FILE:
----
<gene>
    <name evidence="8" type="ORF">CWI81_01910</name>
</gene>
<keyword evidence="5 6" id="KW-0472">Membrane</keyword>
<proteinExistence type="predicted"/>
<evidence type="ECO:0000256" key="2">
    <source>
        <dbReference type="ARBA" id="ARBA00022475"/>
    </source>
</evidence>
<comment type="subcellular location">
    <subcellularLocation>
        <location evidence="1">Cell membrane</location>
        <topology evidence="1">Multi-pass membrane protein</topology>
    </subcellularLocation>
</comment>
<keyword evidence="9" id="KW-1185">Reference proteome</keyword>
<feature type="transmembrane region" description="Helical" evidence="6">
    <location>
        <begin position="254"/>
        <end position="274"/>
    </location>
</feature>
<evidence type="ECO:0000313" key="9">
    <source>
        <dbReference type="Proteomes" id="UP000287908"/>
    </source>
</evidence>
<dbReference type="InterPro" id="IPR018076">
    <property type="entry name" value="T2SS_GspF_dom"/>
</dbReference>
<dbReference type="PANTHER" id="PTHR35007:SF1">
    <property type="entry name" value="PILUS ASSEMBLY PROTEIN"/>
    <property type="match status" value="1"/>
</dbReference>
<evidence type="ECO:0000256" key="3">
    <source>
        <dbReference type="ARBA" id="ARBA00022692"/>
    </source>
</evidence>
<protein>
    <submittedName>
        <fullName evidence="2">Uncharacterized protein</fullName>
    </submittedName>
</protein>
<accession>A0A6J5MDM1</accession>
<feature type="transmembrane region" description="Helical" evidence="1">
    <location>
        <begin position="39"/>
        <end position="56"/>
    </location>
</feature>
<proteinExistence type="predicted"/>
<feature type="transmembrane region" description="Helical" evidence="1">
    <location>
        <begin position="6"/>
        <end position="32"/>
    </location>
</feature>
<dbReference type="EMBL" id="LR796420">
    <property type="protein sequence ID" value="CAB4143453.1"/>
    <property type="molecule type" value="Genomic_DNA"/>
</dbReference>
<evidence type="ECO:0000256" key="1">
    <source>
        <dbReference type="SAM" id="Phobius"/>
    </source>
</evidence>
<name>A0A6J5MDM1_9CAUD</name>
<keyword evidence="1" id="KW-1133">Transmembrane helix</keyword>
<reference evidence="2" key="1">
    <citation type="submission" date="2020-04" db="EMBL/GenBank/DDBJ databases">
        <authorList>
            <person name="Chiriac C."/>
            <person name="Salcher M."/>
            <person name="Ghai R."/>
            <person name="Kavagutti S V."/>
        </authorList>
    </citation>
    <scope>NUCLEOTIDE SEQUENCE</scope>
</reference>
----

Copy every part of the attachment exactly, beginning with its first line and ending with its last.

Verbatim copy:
<gene>
    <name evidence="8" type="ORF">CWI81_01910</name>
</gene>
<keyword evidence="5 6" id="KW-0472">Membrane</keyword>
<proteinExistence type="predicted"/>
<evidence type="ECO:0000256" key="2">
    <source>
        <dbReference type="ARBA" id="ARBA00022475"/>
    </source>
</evidence>
<comment type="subcellular location">
    <subcellularLocation>
        <location evidence="1">Cell membrane</location>
        <topology evidence="1">Multi-pass membrane protein</topology>
    </subcellularLocation>
</comment>
<keyword evidence="9" id="KW-1185">Reference proteome</keyword>
<feature type="transmembrane region" description="Helical" evidence="6">
    <location>
        <begin position="254"/>
        <end position="274"/>
    </location>
</feature>
<evidence type="ECO:0000313" key="9">
    <source>
        <dbReference type="Proteomes" id="UP000287908"/>
    </source>
</evidence>
<dbReference type="InterPro" id="IPR018076">
    <property type="entry name" value="T2SS_GspF_dom"/>
</dbReference>
<dbReference type="PANTHER" id="PTHR35007:SF1">
    <property type="entry name" value="PILUS ASSEMBLY PROTEIN"/>
    <property type="match status" value="1"/>
</dbReference>
<evidence type="ECO:0000256" key="3">
    <source>
        <dbReference type="ARBA" id="ARBA00022692"/>
    </source>
</evidence>
<protein>
    <submittedName>
        <fullName evidence="2">Uncharacterized protein</fullName>
    </submittedName>
</protein>
<accession>A0A6J5MDM1</accession>
<feature type="transmembrane region" description="Helical" evidence="1">
    <location>
        <begin position="39"/>
        <end position="56"/>
    </location>
</feature>
<proteinExistence type="predicted"/>
<feature type="transmembrane region" description="Helical" evidence="1">
    <location>
        <begin position="6"/>
        <end position="32"/>
    </location>
</feature>
<dbReference type="EMBL" id="LR796420">
    <property type="protein sequence ID" value="CAB4143453.1"/>
    <property type="molecule type" value="Genomic_DNA"/>
</dbReference>
<evidence type="ECO:0000256" key="1">
    <source>
        <dbReference type="SAM" id="Phobius"/>
    </source>
</evidence>
<name>A0A6J5MDM1_9CAUD</name>
<keyword evidence="1" id="KW-1133">Transmembrane helix</keyword>
<reference evidence="2" key="1">
    <citation type="submission" date="2020-04" db="EMBL/GenBank/DDBJ databases">
        <authorList>
            <person name="Chiriac C."/>
            <person name="Salcher M."/>
            <person name="Ghai R."/>
            <person name="Kavagutti S V."/>
        </authorList>
    </citation>
    <scope>NUCLEOTIDE SEQUENCE</scope>
</reference>